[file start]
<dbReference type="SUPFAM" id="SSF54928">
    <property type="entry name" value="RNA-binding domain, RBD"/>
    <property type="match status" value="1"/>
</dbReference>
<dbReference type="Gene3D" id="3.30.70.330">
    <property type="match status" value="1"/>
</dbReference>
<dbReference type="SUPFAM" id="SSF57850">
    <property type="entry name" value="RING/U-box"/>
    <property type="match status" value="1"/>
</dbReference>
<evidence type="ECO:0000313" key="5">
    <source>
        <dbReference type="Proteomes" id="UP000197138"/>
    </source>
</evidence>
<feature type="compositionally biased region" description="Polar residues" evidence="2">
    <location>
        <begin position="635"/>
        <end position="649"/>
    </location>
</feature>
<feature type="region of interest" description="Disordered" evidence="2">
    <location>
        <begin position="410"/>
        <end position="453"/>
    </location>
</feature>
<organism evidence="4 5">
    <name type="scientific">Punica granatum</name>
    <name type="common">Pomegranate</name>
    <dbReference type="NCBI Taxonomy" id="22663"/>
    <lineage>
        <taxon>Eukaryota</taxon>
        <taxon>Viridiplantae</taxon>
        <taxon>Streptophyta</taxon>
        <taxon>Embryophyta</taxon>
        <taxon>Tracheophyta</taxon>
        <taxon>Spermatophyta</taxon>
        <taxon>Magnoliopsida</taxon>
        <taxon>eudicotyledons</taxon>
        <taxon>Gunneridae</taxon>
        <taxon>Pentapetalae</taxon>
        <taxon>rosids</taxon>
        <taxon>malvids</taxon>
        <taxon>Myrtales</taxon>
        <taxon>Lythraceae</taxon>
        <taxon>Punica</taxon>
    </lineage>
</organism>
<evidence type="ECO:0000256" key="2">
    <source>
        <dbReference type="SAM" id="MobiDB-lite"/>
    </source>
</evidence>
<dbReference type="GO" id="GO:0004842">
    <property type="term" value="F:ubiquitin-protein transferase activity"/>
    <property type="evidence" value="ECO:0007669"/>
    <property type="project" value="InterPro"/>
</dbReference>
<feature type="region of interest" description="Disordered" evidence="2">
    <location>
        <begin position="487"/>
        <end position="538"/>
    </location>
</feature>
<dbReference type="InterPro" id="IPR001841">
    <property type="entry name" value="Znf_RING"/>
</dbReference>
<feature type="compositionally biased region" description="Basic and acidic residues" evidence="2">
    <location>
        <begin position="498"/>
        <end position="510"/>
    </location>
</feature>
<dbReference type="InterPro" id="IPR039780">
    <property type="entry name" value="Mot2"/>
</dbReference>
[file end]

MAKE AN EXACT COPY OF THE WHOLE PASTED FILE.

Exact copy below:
<dbReference type="SUPFAM" id="SSF54928">
    <property type="entry name" value="RNA-binding domain, RBD"/>
    <property type="match status" value="1"/>
</dbReference>
<dbReference type="Gene3D" id="3.30.70.330">
    <property type="match status" value="1"/>
</dbReference>
<dbReference type="SUPFAM" id="SSF57850">
    <property type="entry name" value="RING/U-box"/>
    <property type="match status" value="1"/>
</dbReference>
<evidence type="ECO:0000313" key="5">
    <source>
        <dbReference type="Proteomes" id="UP000197138"/>
    </source>
</evidence>
<feature type="compositionally biased region" description="Polar residues" evidence="2">
    <location>
        <begin position="635"/>
        <end position="649"/>
    </location>
</feature>
<feature type="region of interest" description="Disordered" evidence="2">
    <location>
        <begin position="410"/>
        <end position="453"/>
    </location>
</feature>
<organism evidence="4 5">
    <name type="scientific">Punica granatum</name>
    <name type="common">Pomegranate</name>
    <dbReference type="NCBI Taxonomy" id="22663"/>
    <lineage>
        <taxon>Eukaryota</taxon>
        <taxon>Viridiplantae</taxon>
        <taxon>Streptophyta</taxon>
        <taxon>Embryophyta</taxon>
        <taxon>Tracheophyta</taxon>
        <taxon>Spermatophyta</taxon>
        <taxon>Magnoliopsida</taxon>
        <taxon>eudicotyledons</taxon>
        <taxon>Gunneridae</taxon>
        <taxon>Pentapetalae</taxon>
        <taxon>rosids</taxon>
        <taxon>malvids</taxon>
        <taxon>Myrtales</taxon>
        <taxon>Lythraceae</taxon>
        <taxon>Punica</taxon>
    </lineage>
</organism>
<evidence type="ECO:0000256" key="2">
    <source>
        <dbReference type="SAM" id="MobiDB-lite"/>
    </source>
</evidence>
<dbReference type="GO" id="GO:0004842">
    <property type="term" value="F:ubiquitin-protein transferase activity"/>
    <property type="evidence" value="ECO:0007669"/>
    <property type="project" value="InterPro"/>
</dbReference>
<feature type="region of interest" description="Disordered" evidence="2">
    <location>
        <begin position="487"/>
        <end position="538"/>
    </location>
</feature>
<dbReference type="InterPro" id="IPR001841">
    <property type="entry name" value="Znf_RING"/>
</dbReference>
<feature type="compositionally biased region" description="Basic and acidic residues" evidence="2">
    <location>
        <begin position="498"/>
        <end position="510"/>
    </location>
</feature>
<dbReference type="InterPro" id="IPR039780">
    <property type="entry name" value="Mot2"/>
</dbReference>